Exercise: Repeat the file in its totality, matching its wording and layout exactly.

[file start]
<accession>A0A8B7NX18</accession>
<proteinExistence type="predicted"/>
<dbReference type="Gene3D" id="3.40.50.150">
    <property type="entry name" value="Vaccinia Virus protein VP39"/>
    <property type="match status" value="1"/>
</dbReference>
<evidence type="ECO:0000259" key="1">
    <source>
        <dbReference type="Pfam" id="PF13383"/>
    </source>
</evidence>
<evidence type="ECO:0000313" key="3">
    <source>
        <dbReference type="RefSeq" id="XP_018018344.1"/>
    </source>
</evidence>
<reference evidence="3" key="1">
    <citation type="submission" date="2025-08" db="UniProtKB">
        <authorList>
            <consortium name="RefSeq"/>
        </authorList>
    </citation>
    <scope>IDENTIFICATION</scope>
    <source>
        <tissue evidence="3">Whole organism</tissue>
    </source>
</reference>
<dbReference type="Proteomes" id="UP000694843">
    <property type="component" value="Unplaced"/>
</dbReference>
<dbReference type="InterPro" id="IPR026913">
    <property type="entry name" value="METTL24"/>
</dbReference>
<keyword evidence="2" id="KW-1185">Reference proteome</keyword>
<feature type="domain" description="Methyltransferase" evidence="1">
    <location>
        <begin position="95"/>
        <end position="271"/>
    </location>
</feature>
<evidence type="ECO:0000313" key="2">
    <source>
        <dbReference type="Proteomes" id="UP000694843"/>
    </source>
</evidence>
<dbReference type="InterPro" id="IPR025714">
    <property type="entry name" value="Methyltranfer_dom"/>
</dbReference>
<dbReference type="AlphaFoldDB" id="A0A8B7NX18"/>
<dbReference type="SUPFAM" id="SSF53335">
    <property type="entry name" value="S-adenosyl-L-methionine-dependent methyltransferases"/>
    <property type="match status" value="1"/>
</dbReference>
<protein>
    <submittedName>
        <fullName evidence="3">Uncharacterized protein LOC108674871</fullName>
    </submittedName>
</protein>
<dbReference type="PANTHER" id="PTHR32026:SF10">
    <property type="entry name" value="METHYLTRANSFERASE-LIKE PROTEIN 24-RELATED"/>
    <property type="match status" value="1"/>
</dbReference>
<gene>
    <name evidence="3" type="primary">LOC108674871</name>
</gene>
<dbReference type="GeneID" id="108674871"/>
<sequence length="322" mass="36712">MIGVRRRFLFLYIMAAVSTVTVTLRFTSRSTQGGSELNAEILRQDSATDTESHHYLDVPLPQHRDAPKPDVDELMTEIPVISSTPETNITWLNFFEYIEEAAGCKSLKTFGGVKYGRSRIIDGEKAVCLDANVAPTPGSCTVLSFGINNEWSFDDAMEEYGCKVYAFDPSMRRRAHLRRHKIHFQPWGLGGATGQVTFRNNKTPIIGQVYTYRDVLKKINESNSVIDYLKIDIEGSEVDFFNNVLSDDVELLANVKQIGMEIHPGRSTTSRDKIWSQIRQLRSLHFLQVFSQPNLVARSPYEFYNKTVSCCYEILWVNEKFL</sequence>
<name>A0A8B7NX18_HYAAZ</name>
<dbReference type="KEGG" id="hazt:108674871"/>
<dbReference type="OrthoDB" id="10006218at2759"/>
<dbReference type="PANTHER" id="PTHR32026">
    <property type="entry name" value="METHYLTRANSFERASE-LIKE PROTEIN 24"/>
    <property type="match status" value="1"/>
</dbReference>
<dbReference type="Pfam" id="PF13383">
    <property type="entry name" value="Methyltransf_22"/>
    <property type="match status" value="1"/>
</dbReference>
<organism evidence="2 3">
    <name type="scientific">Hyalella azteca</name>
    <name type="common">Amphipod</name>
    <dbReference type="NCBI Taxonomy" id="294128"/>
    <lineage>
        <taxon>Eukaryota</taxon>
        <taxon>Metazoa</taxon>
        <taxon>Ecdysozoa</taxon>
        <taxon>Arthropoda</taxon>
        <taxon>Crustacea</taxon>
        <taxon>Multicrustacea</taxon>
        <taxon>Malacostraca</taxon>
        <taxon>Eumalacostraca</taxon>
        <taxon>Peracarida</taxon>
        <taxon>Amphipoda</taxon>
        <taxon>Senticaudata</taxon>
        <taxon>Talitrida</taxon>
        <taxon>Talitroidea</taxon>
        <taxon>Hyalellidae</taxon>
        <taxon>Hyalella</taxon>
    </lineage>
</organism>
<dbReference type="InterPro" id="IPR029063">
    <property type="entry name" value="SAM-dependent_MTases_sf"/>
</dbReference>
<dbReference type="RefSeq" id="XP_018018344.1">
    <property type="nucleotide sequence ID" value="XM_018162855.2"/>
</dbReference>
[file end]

<accession>A0A8B7NX18</accession>
<proteinExistence type="predicted"/>
<dbReference type="Gene3D" id="3.40.50.150">
    <property type="entry name" value="Vaccinia Virus protein VP39"/>
    <property type="match status" value="1"/>
</dbReference>
<evidence type="ECO:0000259" key="1">
    <source>
        <dbReference type="Pfam" id="PF13383"/>
    </source>
</evidence>
<evidence type="ECO:0000313" key="3">
    <source>
        <dbReference type="RefSeq" id="XP_018018344.1"/>
    </source>
</evidence>
<reference evidence="3" key="1">
    <citation type="submission" date="2025-08" db="UniProtKB">
        <authorList>
            <consortium name="RefSeq"/>
        </authorList>
    </citation>
    <scope>IDENTIFICATION</scope>
    <source>
        <tissue evidence="3">Whole organism</tissue>
    </source>
</reference>
<dbReference type="Proteomes" id="UP000694843">
    <property type="component" value="Unplaced"/>
</dbReference>
<dbReference type="InterPro" id="IPR026913">
    <property type="entry name" value="METTL24"/>
</dbReference>
<keyword evidence="2" id="KW-1185">Reference proteome</keyword>
<feature type="domain" description="Methyltransferase" evidence="1">
    <location>
        <begin position="95"/>
        <end position="271"/>
    </location>
</feature>
<evidence type="ECO:0000313" key="2">
    <source>
        <dbReference type="Proteomes" id="UP000694843"/>
    </source>
</evidence>
<dbReference type="InterPro" id="IPR025714">
    <property type="entry name" value="Methyltranfer_dom"/>
</dbReference>
<dbReference type="AlphaFoldDB" id="A0A8B7NX18"/>
<dbReference type="SUPFAM" id="SSF53335">
    <property type="entry name" value="S-adenosyl-L-methionine-dependent methyltransferases"/>
    <property type="match status" value="1"/>
</dbReference>
<protein>
    <submittedName>
        <fullName evidence="3">Uncharacterized protein LOC108674871</fullName>
    </submittedName>
</protein>
<dbReference type="PANTHER" id="PTHR32026:SF10">
    <property type="entry name" value="METHYLTRANSFERASE-LIKE PROTEIN 24-RELATED"/>
    <property type="match status" value="1"/>
</dbReference>
<gene>
    <name evidence="3" type="primary">LOC108674871</name>
</gene>
<dbReference type="GeneID" id="108674871"/>
<sequence length="322" mass="36712">MIGVRRRFLFLYIMAAVSTVTVTLRFTSRSTQGGSELNAEILRQDSATDTESHHYLDVPLPQHRDAPKPDVDELMTEIPVISSTPETNITWLNFFEYIEEAAGCKSLKTFGGVKYGRSRIIDGEKAVCLDANVAPTPGSCTVLSFGINNEWSFDDAMEEYGCKVYAFDPSMRRRAHLRRHKIHFQPWGLGGATGQVTFRNNKTPIIGQVYTYRDVLKKINESNSVIDYLKIDIEGSEVDFFNNVLSDDVELLANVKQIGMEIHPGRSTTSRDKIWSQIRQLRSLHFLQVFSQPNLVARSPYEFYNKTVSCCYEILWVNEKFL</sequence>
<name>A0A8B7NX18_HYAAZ</name>
<dbReference type="KEGG" id="hazt:108674871"/>
<dbReference type="OrthoDB" id="10006218at2759"/>
<dbReference type="PANTHER" id="PTHR32026">
    <property type="entry name" value="METHYLTRANSFERASE-LIKE PROTEIN 24"/>
    <property type="match status" value="1"/>
</dbReference>
<dbReference type="Pfam" id="PF13383">
    <property type="entry name" value="Methyltransf_22"/>
    <property type="match status" value="1"/>
</dbReference>
<organism evidence="2 3">
    <name type="scientific">Hyalella azteca</name>
    <name type="common">Amphipod</name>
    <dbReference type="NCBI Taxonomy" id="294128"/>
    <lineage>
        <taxon>Eukaryota</taxon>
        <taxon>Metazoa</taxon>
        <taxon>Ecdysozoa</taxon>
        <taxon>Arthropoda</taxon>
        <taxon>Crustacea</taxon>
        <taxon>Multicrustacea</taxon>
        <taxon>Malacostraca</taxon>
        <taxon>Eumalacostraca</taxon>
        <taxon>Peracarida</taxon>
        <taxon>Amphipoda</taxon>
        <taxon>Senticaudata</taxon>
        <taxon>Talitrida</taxon>
        <taxon>Talitroidea</taxon>
        <taxon>Hyalellidae</taxon>
        <taxon>Hyalella</taxon>
    </lineage>
</organism>
<dbReference type="InterPro" id="IPR029063">
    <property type="entry name" value="SAM-dependent_MTases_sf"/>
</dbReference>
<dbReference type="RefSeq" id="XP_018018344.1">
    <property type="nucleotide sequence ID" value="XM_018162855.2"/>
</dbReference>